Stacking Samples: General Considerations
Stacking Samples: The Paradoxical Effect of Shielding
Samples on a Table (or The Advantages of Foam Sample Holders) 

 
Stacking Samples: General Considerations

When planning beam time requests, an important consideration is how many samples can be exposed at the same time.  The large beam spot with uniform illumination (about 20 x 20 cm2) allows for as many as four T75 flasks or six T25 flasks to be contained within the beam center.  Under certain conditions it is possible to stack multiple samples along the beam direction.  The effect of stacked samples can either increase the dose or decrease the dose depending on the heavy ion being used, the beam energy, and other considerations.  The details of dose delivery need careful consideration before sample stacking is utilized. 

In general, for heavy ions like Fe-56, fragmentation of the primary ion in the upstream samples results in a lower dose being delivered to the downstream samples.  Of course the same consideration applies to thick samples that are not stacked.  There are two effects at work in the case of heavy ions.  As the ion passes through the sample, it slows down which increases LET (in general).  Heavy ions can fragment in the sample, with the resulting lower-Z fragments depositing lower LET (in general) than the primary high-Z ion.  Under certain conditions it is possible for slow fragments to deposit greater LET than the primary ion would have.  In cases where thick samples or multiple stacks of samples are demanded, detailed calculations are required to fully characterize the dose delivered.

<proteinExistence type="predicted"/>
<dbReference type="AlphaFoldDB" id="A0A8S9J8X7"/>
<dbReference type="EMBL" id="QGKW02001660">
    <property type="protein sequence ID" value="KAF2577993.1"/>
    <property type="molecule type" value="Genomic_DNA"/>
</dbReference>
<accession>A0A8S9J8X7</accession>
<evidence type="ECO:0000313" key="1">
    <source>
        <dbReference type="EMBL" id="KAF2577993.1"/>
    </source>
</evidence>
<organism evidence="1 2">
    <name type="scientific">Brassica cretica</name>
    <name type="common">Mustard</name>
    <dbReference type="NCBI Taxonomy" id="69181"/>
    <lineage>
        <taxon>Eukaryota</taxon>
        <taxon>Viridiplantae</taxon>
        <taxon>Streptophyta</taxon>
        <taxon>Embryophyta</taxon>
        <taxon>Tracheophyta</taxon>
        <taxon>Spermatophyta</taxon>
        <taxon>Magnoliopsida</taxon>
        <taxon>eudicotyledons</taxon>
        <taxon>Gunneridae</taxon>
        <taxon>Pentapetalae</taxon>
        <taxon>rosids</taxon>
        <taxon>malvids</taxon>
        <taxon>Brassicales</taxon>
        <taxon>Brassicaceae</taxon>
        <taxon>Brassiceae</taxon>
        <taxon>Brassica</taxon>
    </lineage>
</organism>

Figure 1: Measured effects of stacking 3 T25 flasks in a 1000 MeV proton beam.  Top shows flasks without any medium, while the bottom shows the effect of filled flasks. 

         

 


 

Stacking Samples: The Paradoxical Effect of Shielding

For low-Z ions and protons in particular, stacking samples can have the effect of increasing the dose delivered to downstream samples due to target fragmentation and secondary particles in the beam produced by interactions of the beam particles with the sample.  As an example, 1000 MeV protons incident on an aluminum target of thickness 20 g/cm2 produced a dose profile shown in Figure 2 where the measurement is compared with the results of a simulation (PhiTs program).  The dose delivered is more than 50% greater at the exit of the target than in the absence of the target.  An interesting observation is that back-scattered particles elevate the dose at the upstream side of the target as well, making the dose 10% higher immediately in front of the shield. 

Figure 2 Comparison of measurement and simulation of the dose delivered by a 1000 MeV proton beam in the neighborhood of an aluminum shield of thickness 20 g/cm2.  A detailed analysis of the simulation showed that the dose increase is due primarily to secondary protons knocked out of the aluminum shield.

 

At higher energies the effect increases, as illustrated with the measurement of 2500 MeV protons below.  The dose rate immediately behind a shield of 15 g/cm2 aluminum is 61% higher than the nominal rate.  For a shield of 50 g/cm2 thickness, the rate increase is 130%.

Figure 3 shows the increase in dose delivered by a 2500 MeV proton beam immediately behind an aluminum shield, and 10 cm downstream of the shield. 


 

Samples on a Table (or The Advantages of Foam Sample Holders)

          The effect of secondary particles and scattered particles applies also to samples placed on top of or close to a table or other massive surface.  Measurements of dose near the surface of an aluminum table top that is in the beam show the effect.  Although the magnitude of the effect is small, it should be kept in mind when deciding on sample holders and placement.

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Last Modified: February 1, 2008
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